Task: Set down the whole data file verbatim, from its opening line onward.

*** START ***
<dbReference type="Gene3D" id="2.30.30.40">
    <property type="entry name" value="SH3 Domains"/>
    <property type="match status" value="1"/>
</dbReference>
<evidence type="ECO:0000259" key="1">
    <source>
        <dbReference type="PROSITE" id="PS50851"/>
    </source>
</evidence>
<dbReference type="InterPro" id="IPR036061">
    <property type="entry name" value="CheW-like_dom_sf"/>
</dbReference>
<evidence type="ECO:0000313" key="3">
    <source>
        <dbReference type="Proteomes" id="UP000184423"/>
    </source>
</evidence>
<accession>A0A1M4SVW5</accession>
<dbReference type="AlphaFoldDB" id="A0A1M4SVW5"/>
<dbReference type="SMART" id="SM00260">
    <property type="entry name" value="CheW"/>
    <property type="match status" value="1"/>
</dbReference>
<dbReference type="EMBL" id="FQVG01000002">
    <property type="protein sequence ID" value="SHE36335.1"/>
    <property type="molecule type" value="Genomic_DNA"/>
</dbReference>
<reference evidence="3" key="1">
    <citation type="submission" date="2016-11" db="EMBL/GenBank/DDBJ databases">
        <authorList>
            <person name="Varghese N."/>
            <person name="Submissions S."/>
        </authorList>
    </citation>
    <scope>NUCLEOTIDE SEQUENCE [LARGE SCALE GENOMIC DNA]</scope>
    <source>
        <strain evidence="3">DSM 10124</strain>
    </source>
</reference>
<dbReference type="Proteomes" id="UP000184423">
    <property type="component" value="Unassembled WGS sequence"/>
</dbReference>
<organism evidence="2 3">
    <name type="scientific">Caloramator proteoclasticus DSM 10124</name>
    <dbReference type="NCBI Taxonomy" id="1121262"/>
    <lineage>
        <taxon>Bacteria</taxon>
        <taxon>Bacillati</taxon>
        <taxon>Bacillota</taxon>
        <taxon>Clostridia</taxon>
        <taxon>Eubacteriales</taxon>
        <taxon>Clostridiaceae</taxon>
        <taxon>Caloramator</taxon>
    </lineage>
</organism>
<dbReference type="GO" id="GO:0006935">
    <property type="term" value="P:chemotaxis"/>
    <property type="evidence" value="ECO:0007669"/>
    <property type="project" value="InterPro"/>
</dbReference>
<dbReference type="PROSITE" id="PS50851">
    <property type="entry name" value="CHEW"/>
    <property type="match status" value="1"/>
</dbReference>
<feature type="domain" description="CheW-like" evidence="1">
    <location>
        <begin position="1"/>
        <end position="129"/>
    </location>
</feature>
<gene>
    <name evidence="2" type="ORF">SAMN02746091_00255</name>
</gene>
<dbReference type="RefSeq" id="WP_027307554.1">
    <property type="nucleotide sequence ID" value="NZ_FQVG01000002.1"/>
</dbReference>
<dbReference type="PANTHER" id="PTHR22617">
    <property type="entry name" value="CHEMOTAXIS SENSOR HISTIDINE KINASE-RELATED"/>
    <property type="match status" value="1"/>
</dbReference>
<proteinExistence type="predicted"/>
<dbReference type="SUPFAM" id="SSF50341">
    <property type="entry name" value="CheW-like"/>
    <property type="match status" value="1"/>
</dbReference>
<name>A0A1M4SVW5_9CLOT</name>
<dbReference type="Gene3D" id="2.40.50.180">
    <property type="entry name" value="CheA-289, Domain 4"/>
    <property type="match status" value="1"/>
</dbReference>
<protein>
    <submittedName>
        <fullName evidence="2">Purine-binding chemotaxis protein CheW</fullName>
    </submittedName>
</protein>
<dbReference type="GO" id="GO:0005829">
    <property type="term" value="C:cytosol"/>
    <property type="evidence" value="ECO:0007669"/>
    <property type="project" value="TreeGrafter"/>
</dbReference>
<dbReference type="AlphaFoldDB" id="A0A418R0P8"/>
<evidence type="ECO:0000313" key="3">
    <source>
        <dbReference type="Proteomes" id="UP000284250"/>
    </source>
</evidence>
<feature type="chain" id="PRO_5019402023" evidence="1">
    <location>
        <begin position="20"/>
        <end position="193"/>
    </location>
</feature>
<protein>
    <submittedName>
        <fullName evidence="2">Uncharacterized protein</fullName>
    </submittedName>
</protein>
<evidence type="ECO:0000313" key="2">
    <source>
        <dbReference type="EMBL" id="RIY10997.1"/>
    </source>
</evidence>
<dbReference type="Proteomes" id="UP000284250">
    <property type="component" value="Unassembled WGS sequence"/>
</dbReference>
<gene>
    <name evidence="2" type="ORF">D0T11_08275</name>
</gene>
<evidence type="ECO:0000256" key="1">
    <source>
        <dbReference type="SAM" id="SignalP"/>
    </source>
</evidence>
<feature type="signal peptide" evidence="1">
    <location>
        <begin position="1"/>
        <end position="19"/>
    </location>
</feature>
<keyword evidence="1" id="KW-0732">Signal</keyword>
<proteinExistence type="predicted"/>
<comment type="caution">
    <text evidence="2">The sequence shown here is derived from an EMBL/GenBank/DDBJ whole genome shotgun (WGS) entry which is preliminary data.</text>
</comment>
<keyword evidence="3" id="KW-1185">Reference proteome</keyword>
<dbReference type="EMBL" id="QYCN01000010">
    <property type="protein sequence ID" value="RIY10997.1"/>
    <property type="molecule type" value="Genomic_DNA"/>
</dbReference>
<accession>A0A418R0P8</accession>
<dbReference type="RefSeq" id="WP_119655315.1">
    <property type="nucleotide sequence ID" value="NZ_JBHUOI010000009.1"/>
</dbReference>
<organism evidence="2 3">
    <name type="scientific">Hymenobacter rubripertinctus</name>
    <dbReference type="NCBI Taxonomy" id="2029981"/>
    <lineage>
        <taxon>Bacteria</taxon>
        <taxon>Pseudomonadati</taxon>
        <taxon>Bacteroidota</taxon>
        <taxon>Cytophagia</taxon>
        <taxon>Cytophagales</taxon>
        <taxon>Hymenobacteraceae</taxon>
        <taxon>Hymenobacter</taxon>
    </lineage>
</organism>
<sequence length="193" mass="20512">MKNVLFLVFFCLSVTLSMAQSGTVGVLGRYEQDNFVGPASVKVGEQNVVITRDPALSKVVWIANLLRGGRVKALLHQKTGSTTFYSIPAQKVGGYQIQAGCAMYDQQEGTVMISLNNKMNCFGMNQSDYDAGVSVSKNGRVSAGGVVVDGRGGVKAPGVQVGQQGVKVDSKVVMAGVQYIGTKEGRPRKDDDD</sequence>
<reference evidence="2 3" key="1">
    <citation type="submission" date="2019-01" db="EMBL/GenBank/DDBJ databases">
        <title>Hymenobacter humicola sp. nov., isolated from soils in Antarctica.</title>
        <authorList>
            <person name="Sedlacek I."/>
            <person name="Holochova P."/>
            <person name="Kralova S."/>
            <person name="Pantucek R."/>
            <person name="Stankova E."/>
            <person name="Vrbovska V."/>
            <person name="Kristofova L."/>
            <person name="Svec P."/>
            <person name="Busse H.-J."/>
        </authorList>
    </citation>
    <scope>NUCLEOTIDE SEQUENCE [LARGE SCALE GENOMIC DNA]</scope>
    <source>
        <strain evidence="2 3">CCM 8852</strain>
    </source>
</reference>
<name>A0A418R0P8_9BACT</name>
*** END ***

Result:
<dbReference type="Gene3D" id="2.30.30.40">
    <property type="entry name" value="SH3 Domains"/>
    <property type="match status" value="1"/>
</dbReference>
<evidence type="ECO:0000259" key="1">
    <source>
        <dbReference type="PROSITE" id="PS50851"/>
    </source>
</evidence>
<dbReference type="InterPro" id="IPR036061">
    <property type="entry name" value="CheW-like_dom_sf"/>
</dbReference>
<evidence type="ECO:0000313" key="3">
    <source>
        <dbReference type="Proteomes" id="UP000184423"/>
    </source>
</evidence>
<accession>A0A1M4SVW5</accession>
<dbReference type="AlphaFoldDB" id="A0A1M4SVW5"/>
<dbReference type="SMART" id="SM00260">
    <property type="entry name" value="CheW"/>
    <property type="match status" value="1"/>
</dbReference>
<dbReference type="EMBL" id="FQVG01000002">
    <property type="protein sequence ID" value="SHE36335.1"/>
    <property type="molecule type" value="Genomic_DNA"/>
</dbReference>
<reference evidence="3" key="1">
    <citation type="submission" date="2016-11" db="EMBL/GenBank/DDBJ databases">
        <authorList>
            <person name="Varghese N."/>
            <person name="Submissions S."/>
        </authorList>
    </citation>
    <scope>NUCLEOTIDE SEQUENCE [LARGE SCALE GENOMIC DNA]</scope>
    <source>
        <strain evidence="3">DSM 10124</strain>
    </source>
</reference>
<dbReference type="Proteomes" id="UP000184423">
    <property type="component" value="Unassembled WGS sequence"/>
</dbReference>
<organism evidence="2 3">
    <name type="scientific">Caloramator proteoclasticus DSM 10124</name>
    <dbReference type="NCBI Taxonomy" id="1121262"/>
    <lineage>
        <taxon>Bacteria</taxon>
        <taxon>Bacillati</taxon>
        <taxon>Bacillota</taxon>
        <taxon>Clostridia</taxon>
        <taxon>Eubacteriales</taxon>
        <taxon>Clostridiaceae</taxon>
        <taxon>Caloramator</taxon>
    </lineage>
</organism>
<dbReference type="GO" id="GO:0006935">
    <property type="term" value="P:chemotaxis"/>
    <property type="evidence" value="ECO:0007669"/>
    <property type="project" value="InterPro"/>
</dbReference>
<dbReference type="PROSITE" id="PS50851">
    <property type="entry name" value="CHEW"/>
    <property type="match status" value="1"/>
</dbReference>
<feature type="domain" description="CheW-like" evidence="1">
    <location>
        <begin position="1"/>
        <end position="129"/>
    </location>
</feature>
<gene>
    <name evidence="2" type="ORF">SAMN02746091_00255</name>
</gene>
<dbReference type="RefSeq" id="WP_027307554.1">
    <property type="nucleotide sequence ID" value="NZ_FQVG01000002.1"/>
</dbReference>
<dbReference type="PANTHER" id="PTHR22617">
    <property type="entry name" value="CHEMOTAXIS SENSOR HISTIDINE KINASE-RELATED"/>
    <property type="match status" value="1"/>
</dbReference>
<proteinExistence type="predicted"/>
<dbReference type="SUPFAM" id="SSF50341">
    <property type="entry name" value="CheW-like"/>
    <property type="match status" value="1"/>
</dbReference>
<name>A0A1M4SVW5_9CLOT</name>
<dbReference type="Gene3D" id="2.40.50.180">
    <property type="entry name" value="CheA-289, Domain 4"/>
    <property type="match status" value="1"/>
</dbReference>
<protein>
    <submittedName>
        <fullName evidence="2">Purine-binding chemotaxis protein CheW</fullName>
    </submittedName>
</protein>
<dbReference type="GO" id="GO:0005829">
    <property type="term" value="C:cytosol"/>
    <property type="evidence" value="ECO:0007669"/>
    <property type="project" value="TreeGrafter"/>
</dbReference>
<dbReference type="AlphaFoldDB" id="A0A418R0P8"/>
<evidence type="ECO:0000313" key="3">
    <source>
        <dbReference type="Proteomes" id="UP000284250"/>
    </source>
</evidence>
<feature type="chain" id="PRO_5019402023" evidence="1">
    <location>
        <begin position="20"/>
        <end position="193"/>
    </location>
</feature>
<protein>
    <submittedName>
        <fullName evidence="2">Uncharacterized protein</fullName>
    </submittedName>
</protein>
<evidence type="ECO:0000313" key="2">
    <source>
        <dbReference type="EMBL" id="RIY10997.1"/>
    </source>
</evidence>
<dbReference type="Proteomes" id="UP000284250">
    <property type="component" value="Unassembled WGS sequence"/>
</dbReference>
<gene>
    <name evidence="2" type="ORF">D0T11_08275</name>
</gene>
<evidence type="ECO:0000256" key="1">
    <source>
        <dbReference type="SAM" id="SignalP"/>
    </source>
</evidence>
<feature type="signal peptide" evidence="1">
    <location>
        <begin position="1"/>
        <end position="19"/>
    </location>
</feature>
<keyword evidence="1" id="KW-0732">Signal</keyword>
<proteinExistence type="predicted"/>
<comment type="caution">
    <text evidence="2">The sequence shown here is derived from an EMBL/GenBank/DDBJ whole genome shotgun (WGS) entry which is preliminary data.</text>
</comment>
<keyword evidence="3" id="KW-1185">Reference proteome</keyword>
<dbReference type="EMBL" id="QYCN01000010">
    <property type="protein sequence ID" value="RIY10997.1"/>
    <property type="molecule type" value="Genomic_DNA"/>
</dbReference>
<accession>A0A418R0P8</accession>
<dbReference type="RefSeq" id="WP_119655315.1">
    <property type="nucleotide sequence ID" value="NZ_JBHUOI010000009.1"/>
</dbReference>
<organism evidence="2 3">
    <name type="scientific">Hymenobacter rubripertinctus</name>
    <dbReference type="NCBI Taxonomy" id="2029981"/>
    <lineage>
        <taxon>Bacteria</taxon>
        <taxon>Pseudomonadati</taxon>
        <taxon>Bacteroidota</taxon>
        <taxon>Cytophagia</taxon>
        <taxon>Cytophagales</taxon>
        <taxon>Hymenobacteraceae</taxon>
        <taxon>Hymenobacter</taxon>
    </lineage>
</organism>
<sequence length="193" mass="20512">MKNVLFLVFFCLSVTLSMAQSGTVGVLGRYEQDNFVGPASVKVGEQNVVITRDPALSKVVWIANLLRGGRVKALLHQKTGSTTFYSIPAQKVGGYQIQAGCAMYDQQEGTVMISLNNKMNCFGMNQSDYDAGVSVSKNGRVSAGGVVVDGRGGVKAPGVQVGQQGVKVDSKVVMAGVQYIGTKEGRPRKDDDD</sequence>
<reference evidence="2 3" key="1">
    <citation type="submission" date="2019-01" db="EMBL/GenBank/DDBJ databases">
        <title>Hymenobacter humicola sp. nov., isolated from soils in Antarctica.</title>
        <authorList>
            <person name="Sedlacek I."/>
            <person name="Holochova P."/>
            <person name="Kralova S."/>
            <person name="Pantucek R."/>
            <person name="Stankova E."/>
            <person name="Vrbovska V."/>
            <person name="Kristofova L."/>
            <person name="Svec P."/>
            <person name="Busse H.-J."/>
        </authorList>
    </citation>
    <scope>NUCLEOTIDE SEQUENCE [LARGE SCALE GENOMIC DNA]</scope>
    <source>
        <strain evidence="2 3">CCM 8852</strain>
    </source>
</reference>
<name>A0A418R0P8_9BACT</name>